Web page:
In the article on BABYIsM, the facts as to the life of the l3ab, Mirza Ali Mahommed of Shiraz, and the progress of the Babiist movement, are separately noticed.
The old minister, Hajji Mirza Aghasi, shut himself up in the royal palace with 1200 followers, arid had to take refuge in the sanctuary of Shah Abdul- Azim near Teheran.
In the following year Abbas Mirza advanced upon Shishah, the chief of which place and of the Karabagh had declared for Russia; much fighting ensued, and Erivan was formally taken possession of in the name of the shah.
This made Abbas Mirza at once seize upon the fortified places of Toprak Kalah and Ak Sarai within the limits of the Ottoman Empire, and, overcoming the insufficient force sent against him, he was further enabled to extend his inroads to Mush, Bitlis, and other known localities.
On the other hand Mirza Aga Khan, a partisan of the asafu d-dauia, and himself an ex-minister of war, whom the hajji had caused to be banished, was welcomed back to the capital.
On the first occasion only he extended his journey to England, and was then attended by his sadr azim, or prime minister, Mirza Husain Khan, an able and enlightened adviser, and a Grand Cross of the Star of India.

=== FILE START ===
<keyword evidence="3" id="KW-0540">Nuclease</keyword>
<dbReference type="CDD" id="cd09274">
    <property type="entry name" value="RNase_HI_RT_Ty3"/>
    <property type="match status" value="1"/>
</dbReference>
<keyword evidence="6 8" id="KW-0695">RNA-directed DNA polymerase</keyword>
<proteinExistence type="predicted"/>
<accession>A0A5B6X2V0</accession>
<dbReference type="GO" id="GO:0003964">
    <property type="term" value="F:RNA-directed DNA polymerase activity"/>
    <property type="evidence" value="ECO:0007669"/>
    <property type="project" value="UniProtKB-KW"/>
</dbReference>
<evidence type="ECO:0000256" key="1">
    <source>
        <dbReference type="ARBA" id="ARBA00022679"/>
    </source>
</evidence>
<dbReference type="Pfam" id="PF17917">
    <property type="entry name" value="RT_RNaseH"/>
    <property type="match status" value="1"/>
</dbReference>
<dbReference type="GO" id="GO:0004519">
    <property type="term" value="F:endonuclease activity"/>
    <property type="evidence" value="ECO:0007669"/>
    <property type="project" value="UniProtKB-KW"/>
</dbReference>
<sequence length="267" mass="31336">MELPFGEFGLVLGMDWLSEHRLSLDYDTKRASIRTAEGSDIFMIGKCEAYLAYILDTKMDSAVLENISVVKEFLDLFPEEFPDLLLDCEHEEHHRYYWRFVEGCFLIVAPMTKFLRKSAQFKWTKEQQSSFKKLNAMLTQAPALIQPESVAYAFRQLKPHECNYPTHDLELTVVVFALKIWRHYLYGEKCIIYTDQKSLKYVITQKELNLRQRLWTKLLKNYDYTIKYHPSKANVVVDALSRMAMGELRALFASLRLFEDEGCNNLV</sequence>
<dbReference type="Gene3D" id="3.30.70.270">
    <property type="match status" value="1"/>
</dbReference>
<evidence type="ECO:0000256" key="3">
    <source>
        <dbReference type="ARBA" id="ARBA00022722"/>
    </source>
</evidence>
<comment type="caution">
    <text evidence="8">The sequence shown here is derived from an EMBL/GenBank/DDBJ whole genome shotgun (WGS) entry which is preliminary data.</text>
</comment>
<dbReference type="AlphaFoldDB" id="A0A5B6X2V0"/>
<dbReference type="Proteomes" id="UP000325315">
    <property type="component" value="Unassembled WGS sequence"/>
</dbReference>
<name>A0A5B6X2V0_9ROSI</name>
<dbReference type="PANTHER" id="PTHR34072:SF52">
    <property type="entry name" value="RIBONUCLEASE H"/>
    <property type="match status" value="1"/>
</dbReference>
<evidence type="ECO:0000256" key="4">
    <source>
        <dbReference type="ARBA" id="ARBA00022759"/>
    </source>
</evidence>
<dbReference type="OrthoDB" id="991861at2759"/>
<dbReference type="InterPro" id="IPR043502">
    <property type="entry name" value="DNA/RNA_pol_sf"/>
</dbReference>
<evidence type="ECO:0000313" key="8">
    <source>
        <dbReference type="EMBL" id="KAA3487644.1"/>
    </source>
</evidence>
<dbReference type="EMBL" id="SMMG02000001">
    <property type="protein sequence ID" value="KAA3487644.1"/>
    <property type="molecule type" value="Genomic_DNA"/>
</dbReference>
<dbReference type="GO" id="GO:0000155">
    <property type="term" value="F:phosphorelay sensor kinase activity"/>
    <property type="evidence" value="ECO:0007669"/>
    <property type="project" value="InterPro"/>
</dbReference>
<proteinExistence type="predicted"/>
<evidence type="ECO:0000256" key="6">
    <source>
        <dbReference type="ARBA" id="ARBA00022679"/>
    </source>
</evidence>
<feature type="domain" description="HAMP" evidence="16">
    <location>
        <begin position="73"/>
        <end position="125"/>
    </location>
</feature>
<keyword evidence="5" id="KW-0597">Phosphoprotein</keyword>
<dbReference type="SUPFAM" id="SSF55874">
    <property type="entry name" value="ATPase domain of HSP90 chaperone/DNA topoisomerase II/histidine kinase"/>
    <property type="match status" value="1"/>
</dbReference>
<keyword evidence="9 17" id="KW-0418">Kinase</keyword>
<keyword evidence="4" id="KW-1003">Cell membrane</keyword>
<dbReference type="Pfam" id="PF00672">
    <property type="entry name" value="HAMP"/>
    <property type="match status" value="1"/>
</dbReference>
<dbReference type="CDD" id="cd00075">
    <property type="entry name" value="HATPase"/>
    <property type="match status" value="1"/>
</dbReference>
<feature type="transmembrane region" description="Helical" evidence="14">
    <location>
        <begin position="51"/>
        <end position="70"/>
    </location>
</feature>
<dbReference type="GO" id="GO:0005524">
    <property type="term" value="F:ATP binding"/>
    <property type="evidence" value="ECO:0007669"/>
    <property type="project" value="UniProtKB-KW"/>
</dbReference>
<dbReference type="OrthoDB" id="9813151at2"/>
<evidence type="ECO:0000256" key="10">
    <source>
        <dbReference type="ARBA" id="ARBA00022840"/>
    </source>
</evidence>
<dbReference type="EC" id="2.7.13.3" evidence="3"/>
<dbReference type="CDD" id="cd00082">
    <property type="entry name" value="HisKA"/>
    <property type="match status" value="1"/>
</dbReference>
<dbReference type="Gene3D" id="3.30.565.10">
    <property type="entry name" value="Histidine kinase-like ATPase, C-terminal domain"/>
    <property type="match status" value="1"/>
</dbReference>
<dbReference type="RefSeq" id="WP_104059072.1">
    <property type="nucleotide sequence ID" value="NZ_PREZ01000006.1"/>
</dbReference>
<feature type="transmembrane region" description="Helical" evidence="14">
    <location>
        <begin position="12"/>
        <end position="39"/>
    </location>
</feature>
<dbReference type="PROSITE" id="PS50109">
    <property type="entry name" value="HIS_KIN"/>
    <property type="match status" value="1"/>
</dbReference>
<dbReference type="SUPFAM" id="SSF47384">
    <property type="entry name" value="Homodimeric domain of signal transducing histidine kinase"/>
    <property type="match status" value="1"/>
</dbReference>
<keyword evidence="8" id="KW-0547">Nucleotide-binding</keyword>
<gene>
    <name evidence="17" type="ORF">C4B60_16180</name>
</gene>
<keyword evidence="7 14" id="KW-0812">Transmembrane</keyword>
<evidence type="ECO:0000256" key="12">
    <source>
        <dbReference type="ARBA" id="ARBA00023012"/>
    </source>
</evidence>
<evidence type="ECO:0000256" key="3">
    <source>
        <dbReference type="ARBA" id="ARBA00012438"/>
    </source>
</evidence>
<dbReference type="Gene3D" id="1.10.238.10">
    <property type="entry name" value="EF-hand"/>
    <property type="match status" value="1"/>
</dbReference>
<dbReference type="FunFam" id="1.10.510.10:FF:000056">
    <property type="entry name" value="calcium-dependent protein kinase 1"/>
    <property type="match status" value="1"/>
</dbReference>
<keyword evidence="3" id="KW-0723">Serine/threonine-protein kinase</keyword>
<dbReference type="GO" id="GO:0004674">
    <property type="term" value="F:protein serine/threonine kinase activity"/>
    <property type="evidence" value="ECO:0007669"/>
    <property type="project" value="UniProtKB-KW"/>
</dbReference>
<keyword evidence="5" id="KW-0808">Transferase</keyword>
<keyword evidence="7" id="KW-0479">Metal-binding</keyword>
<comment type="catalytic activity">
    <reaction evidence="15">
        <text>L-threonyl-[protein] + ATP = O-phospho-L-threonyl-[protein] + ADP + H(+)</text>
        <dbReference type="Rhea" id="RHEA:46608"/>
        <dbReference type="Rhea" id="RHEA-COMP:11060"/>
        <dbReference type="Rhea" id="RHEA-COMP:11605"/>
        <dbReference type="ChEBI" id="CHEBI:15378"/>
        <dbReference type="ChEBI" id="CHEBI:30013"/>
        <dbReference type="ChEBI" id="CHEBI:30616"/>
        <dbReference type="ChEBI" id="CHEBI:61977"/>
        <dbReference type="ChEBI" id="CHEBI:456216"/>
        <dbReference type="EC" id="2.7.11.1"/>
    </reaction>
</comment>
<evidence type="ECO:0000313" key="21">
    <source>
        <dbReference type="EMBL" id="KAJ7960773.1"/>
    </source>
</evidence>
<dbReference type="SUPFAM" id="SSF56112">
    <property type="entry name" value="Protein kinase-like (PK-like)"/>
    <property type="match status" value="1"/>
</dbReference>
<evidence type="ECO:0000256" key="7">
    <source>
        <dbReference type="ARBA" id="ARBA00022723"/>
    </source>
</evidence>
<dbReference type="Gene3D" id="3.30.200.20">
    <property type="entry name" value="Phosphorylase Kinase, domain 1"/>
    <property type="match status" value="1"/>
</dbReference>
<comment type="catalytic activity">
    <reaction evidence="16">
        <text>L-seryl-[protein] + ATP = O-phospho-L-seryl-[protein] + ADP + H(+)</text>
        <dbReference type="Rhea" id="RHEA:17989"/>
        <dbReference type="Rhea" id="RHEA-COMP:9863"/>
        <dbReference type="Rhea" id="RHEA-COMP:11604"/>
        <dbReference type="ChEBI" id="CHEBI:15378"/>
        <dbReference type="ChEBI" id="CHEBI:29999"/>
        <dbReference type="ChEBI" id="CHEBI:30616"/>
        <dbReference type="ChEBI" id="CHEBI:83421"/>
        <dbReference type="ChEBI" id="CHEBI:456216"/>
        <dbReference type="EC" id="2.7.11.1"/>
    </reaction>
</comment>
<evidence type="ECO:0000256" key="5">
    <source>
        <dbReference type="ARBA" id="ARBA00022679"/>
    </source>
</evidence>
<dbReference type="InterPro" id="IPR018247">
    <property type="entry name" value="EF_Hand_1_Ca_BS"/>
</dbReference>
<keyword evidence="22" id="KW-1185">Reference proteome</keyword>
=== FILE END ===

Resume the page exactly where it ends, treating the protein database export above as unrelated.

The revolt of Nadir Mirza had, as before explained, drawn the shahs attention to Khorasan in the early part of his reign; but, although quiet had for the moment been restored at Meshed by the presence of the royal camp, fresh grounds of complaint were urged against the rash but powerless prince, and recourse was had to extreme measures.
Kashgar passed through a troublous time, and in 1514, on the invasion of the Khan Sultan Said, was destroyed by Mirza Ababakar, who with the aid of ten thousand men built the new fort with massive defences higher up on the banks of the Tuman.
Hajji Ibrahim became his chief adviser, and a new minister was found for him in Mirza Uosain Shirazi.
R.G.S., 1897; Ney Elias and Ross, A History of the Moghuls of Central Asia, from the Tarskh-i-Rastisdi of Mirza Haidar (London, 1898); Grenard, Mission scientifique sur la Haute Asie (Paris, 1898); Dr Sven Hedin, Through Asia (London, 1898); Central Asia and Tibet (1903); Geographie des Hochlandes von Pamir (Berlin, 1894); Captain M.